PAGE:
A federal court in California has ruled that Apple can proceed with its lawsuit against Rivos, a startup company that specializes in designing semiconductor silicon chips, in addition to several ex-Apple employees hired by the startup (via Bloomberg).
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Apple claims that it had “sufficiently identified” trade secrets stolen by former employees for the benefit of Rivos, which the latter used to design its custom system-on-chip (SoC) processors. Judge Edward Davila of the San Jose District Court ruled that Apple’s lawsuit against Rivos and three former employees who now work for the startup can go forward. Simultaneously, Judge Davila rejected Apple’s claims against seven other former employees who were also hired by Rivos, although the Cupertino giant can resubmit its claims once they are amended.
Apple in its lawsuit is relying on the Defend Trade Secrets Act (DTSA), which is a federal law that allows trade secrets owners to sue other entities if they suspect trade secrets are being illegally misused. Rivos sought to dismiss DTSA and breach of contract claims against five of its employees who previously worked at Apple, which Judge Davila rejected.
Apple alleged that Rivos orchestrated a “coordinated campaign” that began in June 2021 to poach as many employees from Apple as possible. Rivos is said to currently employ no less than 40 ex-Apple engineers, which Apple allege to have stole “gigabytes of sensitive SoC specifications” during their last employment days before moving to Rivos.
After accepting their offers from Rivos, some of these employees took gigabytes
Apple v. Rivos lawsuit complaint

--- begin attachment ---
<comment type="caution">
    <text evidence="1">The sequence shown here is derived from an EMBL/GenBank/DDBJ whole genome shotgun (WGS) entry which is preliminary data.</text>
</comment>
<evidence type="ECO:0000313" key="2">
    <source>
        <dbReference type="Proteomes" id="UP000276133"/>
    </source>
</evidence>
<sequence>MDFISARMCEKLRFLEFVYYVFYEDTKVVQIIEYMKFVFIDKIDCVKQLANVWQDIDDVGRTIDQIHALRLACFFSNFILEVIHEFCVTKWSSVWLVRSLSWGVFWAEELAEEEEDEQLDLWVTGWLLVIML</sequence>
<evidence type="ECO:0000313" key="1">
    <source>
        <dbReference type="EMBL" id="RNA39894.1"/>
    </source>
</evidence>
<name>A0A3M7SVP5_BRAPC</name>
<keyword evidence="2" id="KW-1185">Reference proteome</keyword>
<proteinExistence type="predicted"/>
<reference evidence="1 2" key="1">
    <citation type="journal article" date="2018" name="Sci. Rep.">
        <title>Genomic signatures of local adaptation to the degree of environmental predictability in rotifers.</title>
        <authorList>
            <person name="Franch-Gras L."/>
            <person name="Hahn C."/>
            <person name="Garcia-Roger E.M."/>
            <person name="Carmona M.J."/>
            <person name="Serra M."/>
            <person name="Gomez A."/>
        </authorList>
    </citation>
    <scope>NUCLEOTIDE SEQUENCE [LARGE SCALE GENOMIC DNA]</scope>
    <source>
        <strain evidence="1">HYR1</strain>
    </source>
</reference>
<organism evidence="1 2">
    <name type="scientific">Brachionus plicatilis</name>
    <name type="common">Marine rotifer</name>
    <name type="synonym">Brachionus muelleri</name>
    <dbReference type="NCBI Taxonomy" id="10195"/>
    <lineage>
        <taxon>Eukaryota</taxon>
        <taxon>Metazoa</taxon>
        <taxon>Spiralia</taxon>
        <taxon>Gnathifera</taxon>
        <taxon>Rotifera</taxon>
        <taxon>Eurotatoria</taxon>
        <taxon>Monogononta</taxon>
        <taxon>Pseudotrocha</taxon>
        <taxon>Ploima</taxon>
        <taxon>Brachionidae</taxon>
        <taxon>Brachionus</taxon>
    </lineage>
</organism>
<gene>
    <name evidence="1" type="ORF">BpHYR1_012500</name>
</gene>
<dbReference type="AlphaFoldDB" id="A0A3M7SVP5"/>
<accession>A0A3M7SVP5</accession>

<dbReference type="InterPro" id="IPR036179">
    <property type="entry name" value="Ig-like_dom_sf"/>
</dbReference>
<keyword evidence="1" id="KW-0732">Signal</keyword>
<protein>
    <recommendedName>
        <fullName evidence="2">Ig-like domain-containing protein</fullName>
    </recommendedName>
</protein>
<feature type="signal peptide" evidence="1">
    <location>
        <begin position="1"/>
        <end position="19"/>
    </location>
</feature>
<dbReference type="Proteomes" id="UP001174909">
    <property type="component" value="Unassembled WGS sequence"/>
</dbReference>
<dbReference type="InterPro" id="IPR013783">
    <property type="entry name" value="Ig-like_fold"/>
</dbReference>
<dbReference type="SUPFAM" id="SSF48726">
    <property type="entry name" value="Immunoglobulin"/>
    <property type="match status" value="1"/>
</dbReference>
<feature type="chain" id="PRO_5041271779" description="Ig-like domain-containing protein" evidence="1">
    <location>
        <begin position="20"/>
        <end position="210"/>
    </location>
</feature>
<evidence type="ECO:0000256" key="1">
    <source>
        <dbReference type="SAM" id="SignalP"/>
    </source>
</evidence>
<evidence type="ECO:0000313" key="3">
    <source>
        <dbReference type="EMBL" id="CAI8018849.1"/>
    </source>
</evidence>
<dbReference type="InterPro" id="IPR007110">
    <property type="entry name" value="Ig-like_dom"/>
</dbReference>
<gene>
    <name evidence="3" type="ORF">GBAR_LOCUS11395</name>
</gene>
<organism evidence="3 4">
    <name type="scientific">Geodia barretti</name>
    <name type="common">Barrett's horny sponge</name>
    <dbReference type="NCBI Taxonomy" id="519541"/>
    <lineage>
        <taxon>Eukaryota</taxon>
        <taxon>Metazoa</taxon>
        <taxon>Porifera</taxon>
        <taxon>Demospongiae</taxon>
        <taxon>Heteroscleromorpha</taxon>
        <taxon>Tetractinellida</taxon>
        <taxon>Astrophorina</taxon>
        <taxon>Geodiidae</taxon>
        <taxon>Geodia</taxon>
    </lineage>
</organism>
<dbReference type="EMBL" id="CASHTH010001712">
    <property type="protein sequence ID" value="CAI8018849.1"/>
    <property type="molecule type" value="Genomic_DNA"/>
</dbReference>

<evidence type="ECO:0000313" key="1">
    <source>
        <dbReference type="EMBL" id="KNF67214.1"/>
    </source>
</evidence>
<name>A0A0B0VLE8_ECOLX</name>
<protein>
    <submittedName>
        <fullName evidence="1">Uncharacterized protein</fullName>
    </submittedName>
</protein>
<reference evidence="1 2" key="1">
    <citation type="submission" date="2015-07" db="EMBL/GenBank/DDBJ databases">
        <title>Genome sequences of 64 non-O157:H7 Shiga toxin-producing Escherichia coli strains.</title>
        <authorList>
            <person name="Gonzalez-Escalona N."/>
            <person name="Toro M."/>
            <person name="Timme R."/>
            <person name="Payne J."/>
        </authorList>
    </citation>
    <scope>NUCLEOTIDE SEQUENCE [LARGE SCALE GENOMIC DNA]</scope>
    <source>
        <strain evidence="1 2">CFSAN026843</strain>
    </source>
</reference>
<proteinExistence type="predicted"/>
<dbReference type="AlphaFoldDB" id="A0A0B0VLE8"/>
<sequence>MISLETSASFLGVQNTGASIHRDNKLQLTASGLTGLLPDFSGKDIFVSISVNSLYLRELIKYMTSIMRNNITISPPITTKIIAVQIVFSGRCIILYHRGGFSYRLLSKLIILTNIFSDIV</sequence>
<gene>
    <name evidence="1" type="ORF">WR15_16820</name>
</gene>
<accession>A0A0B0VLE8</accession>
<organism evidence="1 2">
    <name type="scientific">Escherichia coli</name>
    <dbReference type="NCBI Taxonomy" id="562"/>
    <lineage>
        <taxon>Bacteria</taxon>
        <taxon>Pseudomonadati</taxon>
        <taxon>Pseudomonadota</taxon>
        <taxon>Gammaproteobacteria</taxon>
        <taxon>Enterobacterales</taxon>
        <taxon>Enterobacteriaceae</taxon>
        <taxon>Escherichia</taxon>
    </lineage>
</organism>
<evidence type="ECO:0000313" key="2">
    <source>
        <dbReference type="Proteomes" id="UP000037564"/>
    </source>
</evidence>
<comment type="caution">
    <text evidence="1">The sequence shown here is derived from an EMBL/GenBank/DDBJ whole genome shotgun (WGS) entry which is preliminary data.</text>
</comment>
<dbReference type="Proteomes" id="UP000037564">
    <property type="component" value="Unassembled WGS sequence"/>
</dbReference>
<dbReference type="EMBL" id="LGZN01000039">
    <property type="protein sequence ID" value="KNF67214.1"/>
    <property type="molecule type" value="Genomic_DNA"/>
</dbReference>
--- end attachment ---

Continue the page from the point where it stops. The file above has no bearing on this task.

of sensitive SoC specifications and design files during their last days of employment with Apple. Some used multiple USB storage drives to offload material to personal devices, accessed Apple’s most proprietary specifications stored within collaboration applications, and used AirDrop to transfer files to personal devices. Others saved voluminous presentations on existing and unreleased Apple SoCs—marked Apple Proprietary and Confidential—to their personal cloud storage drives. One even made a full Time Machine backup of his entire Apple device onto a personal external drive.
The crux of the lawsuit is SoC chip designs, in which Apple claims it has invested billions of dollars to research and develop. All Apple silicon processors, including A-series and M-series chips, are based on SoC design, which combines multiple elements such as CPU, GPU, and memory onto a single chip substrate. The lawsuit, which was originally filed in April 2022, cites the designs of the M1 and A15 Bionic chips as some of the trade secrets allegedly stolen by Rivos.
The M1 and A15 were the latest generations of Apple silicon when the company originally filed its original lawsuit over a year ago. Engineering, validating, and testing future silicon processors is a time-consuming and laborious process, so it’s likely that Rivos also stole trade secrets of more recent Apple silicon including the M2 and A16 chips, and even the yet-to-be-announced A17 and M3.